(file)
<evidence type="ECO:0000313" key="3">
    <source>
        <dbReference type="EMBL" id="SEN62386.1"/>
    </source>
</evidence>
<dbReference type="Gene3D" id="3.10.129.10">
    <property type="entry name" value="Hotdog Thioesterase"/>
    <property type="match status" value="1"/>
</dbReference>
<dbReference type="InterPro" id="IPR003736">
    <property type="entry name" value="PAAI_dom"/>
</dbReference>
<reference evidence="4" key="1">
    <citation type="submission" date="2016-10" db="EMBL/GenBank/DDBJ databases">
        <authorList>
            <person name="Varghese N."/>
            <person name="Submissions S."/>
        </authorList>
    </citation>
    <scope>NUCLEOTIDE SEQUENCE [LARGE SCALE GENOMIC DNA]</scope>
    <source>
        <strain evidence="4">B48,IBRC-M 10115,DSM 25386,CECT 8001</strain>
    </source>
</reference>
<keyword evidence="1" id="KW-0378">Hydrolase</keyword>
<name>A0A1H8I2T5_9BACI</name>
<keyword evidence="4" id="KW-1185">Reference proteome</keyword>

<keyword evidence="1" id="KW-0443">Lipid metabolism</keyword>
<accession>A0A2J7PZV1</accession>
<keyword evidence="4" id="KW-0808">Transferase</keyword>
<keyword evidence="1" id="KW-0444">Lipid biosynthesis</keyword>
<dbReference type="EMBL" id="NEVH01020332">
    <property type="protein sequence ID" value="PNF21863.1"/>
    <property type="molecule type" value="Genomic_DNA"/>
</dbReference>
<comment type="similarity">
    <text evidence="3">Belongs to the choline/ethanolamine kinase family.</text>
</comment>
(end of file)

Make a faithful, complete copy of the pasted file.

<evidence type="ECO:0000313" key="3">
    <source>
        <dbReference type="EMBL" id="SEN62386.1"/>
    </source>
</evidence>
<dbReference type="Gene3D" id="3.10.129.10">
    <property type="entry name" value="Hotdog Thioesterase"/>
    <property type="match status" value="1"/>
</dbReference>
<dbReference type="InterPro" id="IPR003736">
    <property type="entry name" value="PAAI_dom"/>
</dbReference>
<reference evidence="4" key="1">
    <citation type="submission" date="2016-10" db="EMBL/GenBank/DDBJ databases">
        <authorList>
            <person name="Varghese N."/>
            <person name="Submissions S."/>
        </authorList>
    </citation>
    <scope>NUCLEOTIDE SEQUENCE [LARGE SCALE GENOMIC DNA]</scope>
    <source>
        <strain evidence="4">B48,IBRC-M 10115,DSM 25386,CECT 8001</strain>
    </source>
</reference>
<keyword evidence="1" id="KW-0378">Hydrolase</keyword>
<name>A0A1H8I2T5_9BACI</name>
<keyword evidence="4" id="KW-1185">Reference proteome</keyword>

<keyword evidence="1" id="KW-0443">Lipid metabolism</keyword>
<accession>A0A2J7PZV1</accession>
<keyword evidence="4" id="KW-0808">Transferase</keyword>
<keyword evidence="1" id="KW-0444">Lipid biosynthesis</keyword>
<dbReference type="EMBL" id="NEVH01020332">
    <property type="protein sequence ID" value="PNF21863.1"/>
    <property type="molecule type" value="Genomic_DNA"/>
</dbReference>
<comment type="similarity">
    <text evidence="3">Belongs to the choline/ethanolamine kinase family.</text>
</comment>